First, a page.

Following the sale of Nokia’s mobile phone to Microsoft for $7.5 billion, the company is much leaner and can focus on the HERE division of map data that once belonged to Navteq. HERE Maps technology utilizes 80,000 data sources including cars driving on the ground to gather data using laser technology for 3D views, high-resolution cameras to capture street signs and speed limits as well as panoramic cameras. The HERE division also acquired Earthmine to support its 3D street level image intellectual property.
This is all important considering Nokia HERE has 90-percent of the market share for embedded automotive maps. As a result, they are in the process of building a map database for driverless cars. Regardless of the amount of automation that will be implemented into cars, they will all need precise map data. Therefore, Nokia is now considered to be a lean map company that could be a prime partner for many automobile companies or an acquisition target for a company like Google.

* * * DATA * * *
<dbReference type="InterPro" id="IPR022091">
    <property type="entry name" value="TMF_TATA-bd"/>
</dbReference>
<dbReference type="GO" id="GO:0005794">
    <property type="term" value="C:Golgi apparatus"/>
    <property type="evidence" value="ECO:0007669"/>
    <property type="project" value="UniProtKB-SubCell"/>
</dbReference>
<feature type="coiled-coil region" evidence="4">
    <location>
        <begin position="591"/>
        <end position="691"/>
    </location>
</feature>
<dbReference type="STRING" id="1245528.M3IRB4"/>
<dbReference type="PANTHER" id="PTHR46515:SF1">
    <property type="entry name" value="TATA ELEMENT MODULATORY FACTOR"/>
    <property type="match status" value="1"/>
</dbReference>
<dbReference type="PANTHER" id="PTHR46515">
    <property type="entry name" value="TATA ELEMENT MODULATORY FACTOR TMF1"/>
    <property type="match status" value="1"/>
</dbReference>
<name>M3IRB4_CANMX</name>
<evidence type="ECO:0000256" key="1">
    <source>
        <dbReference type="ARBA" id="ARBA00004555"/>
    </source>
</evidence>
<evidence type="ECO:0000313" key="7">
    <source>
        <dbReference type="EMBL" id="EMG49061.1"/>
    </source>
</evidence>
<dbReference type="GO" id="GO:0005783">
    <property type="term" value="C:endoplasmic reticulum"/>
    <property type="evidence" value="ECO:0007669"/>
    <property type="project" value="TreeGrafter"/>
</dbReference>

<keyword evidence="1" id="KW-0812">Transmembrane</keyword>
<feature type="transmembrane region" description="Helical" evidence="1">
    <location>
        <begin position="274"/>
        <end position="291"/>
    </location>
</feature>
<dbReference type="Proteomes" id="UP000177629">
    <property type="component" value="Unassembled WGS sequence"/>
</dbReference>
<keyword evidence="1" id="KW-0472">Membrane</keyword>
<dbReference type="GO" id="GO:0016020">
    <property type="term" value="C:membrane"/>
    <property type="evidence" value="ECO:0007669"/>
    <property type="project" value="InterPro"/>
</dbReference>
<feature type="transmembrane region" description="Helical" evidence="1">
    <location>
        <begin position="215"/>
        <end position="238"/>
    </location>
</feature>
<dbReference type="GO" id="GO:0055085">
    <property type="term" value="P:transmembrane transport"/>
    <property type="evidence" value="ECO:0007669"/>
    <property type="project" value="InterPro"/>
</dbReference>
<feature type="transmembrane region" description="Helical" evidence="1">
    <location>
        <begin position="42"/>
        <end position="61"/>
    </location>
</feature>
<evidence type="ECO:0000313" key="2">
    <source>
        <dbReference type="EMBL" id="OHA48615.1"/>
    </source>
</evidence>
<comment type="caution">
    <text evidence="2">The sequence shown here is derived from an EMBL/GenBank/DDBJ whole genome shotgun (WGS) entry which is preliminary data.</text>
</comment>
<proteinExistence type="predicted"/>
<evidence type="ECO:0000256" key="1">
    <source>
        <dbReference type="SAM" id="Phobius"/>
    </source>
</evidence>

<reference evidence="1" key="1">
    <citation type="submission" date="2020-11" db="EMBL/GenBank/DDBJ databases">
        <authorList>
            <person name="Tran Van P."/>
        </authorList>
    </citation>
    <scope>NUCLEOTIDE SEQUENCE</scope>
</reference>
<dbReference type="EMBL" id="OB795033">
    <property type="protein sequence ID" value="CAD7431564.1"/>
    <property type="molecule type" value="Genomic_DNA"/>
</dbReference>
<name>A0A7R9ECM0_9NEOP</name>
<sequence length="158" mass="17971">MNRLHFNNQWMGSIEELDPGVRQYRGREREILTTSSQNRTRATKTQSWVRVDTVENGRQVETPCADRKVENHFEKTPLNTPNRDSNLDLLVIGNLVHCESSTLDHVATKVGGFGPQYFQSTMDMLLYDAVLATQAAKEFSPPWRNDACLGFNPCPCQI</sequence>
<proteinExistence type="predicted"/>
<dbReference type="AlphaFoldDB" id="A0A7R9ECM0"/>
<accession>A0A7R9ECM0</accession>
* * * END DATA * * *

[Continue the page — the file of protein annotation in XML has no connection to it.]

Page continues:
Best-known for it graphics processing chips used in video games, Nvidia has also been developing Drive PX, a self-driving car computer as well as the drive CX digital cockpit. This technology was also built to power car navigation and entertainment systems. The company’s largest automotive partners include Honda, Volvo, Tesla and Mercedes Benz. This industry is still small business for Nvidia but it is growing at a rapid pace as sales surged by 75-percent in 2015. As a result, Nvidia’s stock increased by 65-percent in 2015 and has grown by an additional 34-percent in 2016.
Nvidia has tough competition ahead with chip company Mobileye, Qualcomm, Intel and Texas Instruments, all of whom are dipping their toes in the water. In early 2016, Intel purchased Yogitech, an Italian company that has been working on safety within driverless cars. Luckily, the self-driving market is large enough to have more than one player.
Written by Garrett Parker